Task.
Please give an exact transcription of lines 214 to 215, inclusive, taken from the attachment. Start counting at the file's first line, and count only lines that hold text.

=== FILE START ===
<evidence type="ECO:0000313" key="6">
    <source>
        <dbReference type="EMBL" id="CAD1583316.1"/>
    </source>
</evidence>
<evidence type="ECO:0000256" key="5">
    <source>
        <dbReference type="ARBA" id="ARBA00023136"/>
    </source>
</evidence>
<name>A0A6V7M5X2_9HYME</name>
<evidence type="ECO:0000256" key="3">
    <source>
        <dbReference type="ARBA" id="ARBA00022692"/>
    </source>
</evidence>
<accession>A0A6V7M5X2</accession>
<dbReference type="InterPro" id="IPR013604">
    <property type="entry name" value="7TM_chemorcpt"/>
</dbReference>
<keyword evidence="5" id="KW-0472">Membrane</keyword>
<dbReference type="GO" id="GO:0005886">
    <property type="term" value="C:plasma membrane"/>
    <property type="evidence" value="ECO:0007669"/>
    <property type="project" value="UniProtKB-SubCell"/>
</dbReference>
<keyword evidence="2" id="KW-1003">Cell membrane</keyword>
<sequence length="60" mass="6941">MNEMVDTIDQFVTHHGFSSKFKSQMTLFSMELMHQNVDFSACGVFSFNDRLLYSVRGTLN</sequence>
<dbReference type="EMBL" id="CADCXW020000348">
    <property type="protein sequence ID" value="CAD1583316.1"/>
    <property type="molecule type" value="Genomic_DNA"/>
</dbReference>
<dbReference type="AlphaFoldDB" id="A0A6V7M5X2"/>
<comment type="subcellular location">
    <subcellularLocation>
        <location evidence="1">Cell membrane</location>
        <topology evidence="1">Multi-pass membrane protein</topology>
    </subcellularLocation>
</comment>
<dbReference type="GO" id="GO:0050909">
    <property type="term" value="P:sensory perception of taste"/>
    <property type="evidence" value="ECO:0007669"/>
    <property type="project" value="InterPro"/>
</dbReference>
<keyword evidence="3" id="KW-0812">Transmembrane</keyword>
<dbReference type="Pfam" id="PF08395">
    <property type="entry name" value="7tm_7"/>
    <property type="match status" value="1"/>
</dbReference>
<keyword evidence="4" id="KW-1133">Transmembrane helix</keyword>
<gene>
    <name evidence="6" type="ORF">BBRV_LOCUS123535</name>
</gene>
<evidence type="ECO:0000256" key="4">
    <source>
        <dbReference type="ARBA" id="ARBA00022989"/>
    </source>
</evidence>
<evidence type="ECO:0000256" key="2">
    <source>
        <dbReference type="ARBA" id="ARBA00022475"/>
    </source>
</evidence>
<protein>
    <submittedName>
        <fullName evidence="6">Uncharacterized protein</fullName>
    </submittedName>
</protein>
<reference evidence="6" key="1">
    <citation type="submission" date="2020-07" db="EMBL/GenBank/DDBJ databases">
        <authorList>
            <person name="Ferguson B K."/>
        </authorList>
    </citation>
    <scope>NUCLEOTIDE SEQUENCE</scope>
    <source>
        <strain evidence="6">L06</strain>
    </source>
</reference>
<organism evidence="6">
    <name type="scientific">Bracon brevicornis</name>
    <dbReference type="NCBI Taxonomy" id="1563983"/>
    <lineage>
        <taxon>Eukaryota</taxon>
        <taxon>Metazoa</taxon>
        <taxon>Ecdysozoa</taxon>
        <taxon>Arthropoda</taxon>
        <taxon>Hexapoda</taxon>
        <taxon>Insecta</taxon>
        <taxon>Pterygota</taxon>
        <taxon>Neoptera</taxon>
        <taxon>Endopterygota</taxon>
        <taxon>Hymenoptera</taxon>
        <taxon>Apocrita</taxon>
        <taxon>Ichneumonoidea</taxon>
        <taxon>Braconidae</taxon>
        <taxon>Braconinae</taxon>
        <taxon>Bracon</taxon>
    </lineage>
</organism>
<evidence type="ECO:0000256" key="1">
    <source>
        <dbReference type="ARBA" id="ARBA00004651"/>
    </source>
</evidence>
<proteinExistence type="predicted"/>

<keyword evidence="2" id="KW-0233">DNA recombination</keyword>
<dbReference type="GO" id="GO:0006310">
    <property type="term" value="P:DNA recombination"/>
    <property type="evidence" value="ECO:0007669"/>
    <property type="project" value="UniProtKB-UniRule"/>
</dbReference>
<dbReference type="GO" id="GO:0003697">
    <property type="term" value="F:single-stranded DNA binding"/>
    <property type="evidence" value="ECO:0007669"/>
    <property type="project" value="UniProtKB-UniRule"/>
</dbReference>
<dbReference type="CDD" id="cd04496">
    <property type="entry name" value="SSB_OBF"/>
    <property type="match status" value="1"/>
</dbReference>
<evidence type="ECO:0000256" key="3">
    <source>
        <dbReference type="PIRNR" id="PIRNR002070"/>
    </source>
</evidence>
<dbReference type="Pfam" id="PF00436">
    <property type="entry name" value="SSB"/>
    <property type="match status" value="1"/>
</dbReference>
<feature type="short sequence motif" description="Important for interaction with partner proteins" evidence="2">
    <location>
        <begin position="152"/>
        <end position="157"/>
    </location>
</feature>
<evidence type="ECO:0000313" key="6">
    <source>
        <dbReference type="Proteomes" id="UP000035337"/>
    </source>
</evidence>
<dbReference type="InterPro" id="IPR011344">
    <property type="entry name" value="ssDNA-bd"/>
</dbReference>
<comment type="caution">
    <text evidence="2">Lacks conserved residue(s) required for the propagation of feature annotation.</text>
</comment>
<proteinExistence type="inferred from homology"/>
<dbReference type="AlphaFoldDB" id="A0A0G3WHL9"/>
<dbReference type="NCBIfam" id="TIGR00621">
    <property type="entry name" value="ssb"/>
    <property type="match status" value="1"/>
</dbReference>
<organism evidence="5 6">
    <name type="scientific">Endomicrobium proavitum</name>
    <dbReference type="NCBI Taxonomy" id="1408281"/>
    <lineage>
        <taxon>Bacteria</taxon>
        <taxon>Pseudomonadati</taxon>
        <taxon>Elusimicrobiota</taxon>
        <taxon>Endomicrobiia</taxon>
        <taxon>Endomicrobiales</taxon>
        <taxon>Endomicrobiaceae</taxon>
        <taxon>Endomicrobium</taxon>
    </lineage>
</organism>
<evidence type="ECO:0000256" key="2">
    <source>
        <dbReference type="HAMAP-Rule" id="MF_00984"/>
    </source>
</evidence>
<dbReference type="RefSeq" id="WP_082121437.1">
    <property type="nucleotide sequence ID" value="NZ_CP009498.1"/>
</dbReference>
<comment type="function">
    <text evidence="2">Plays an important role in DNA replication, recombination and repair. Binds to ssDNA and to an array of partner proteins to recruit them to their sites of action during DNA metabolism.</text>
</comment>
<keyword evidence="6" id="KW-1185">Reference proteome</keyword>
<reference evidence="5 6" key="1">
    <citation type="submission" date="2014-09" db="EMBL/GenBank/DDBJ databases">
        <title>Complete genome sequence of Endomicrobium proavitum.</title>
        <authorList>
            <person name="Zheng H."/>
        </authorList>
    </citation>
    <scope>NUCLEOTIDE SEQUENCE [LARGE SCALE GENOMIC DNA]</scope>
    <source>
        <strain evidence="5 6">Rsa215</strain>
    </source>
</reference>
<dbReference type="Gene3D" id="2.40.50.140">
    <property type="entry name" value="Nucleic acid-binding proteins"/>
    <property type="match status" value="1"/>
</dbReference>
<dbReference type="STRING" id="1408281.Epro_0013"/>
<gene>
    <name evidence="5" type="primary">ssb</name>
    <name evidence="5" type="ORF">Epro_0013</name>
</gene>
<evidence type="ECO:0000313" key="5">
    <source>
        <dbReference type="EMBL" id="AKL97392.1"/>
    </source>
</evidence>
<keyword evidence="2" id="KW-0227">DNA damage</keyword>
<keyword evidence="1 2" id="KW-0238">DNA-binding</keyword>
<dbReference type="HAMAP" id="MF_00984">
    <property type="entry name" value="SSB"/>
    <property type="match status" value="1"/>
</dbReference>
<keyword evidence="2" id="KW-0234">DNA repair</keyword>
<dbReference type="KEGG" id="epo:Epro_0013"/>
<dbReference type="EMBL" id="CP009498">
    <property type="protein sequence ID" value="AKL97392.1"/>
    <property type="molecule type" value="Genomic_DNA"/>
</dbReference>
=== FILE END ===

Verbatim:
    <property type="protein sequence ID" value="AKL97392.1"/>
    <property type="molecule type" value="Genomic_DNA"/>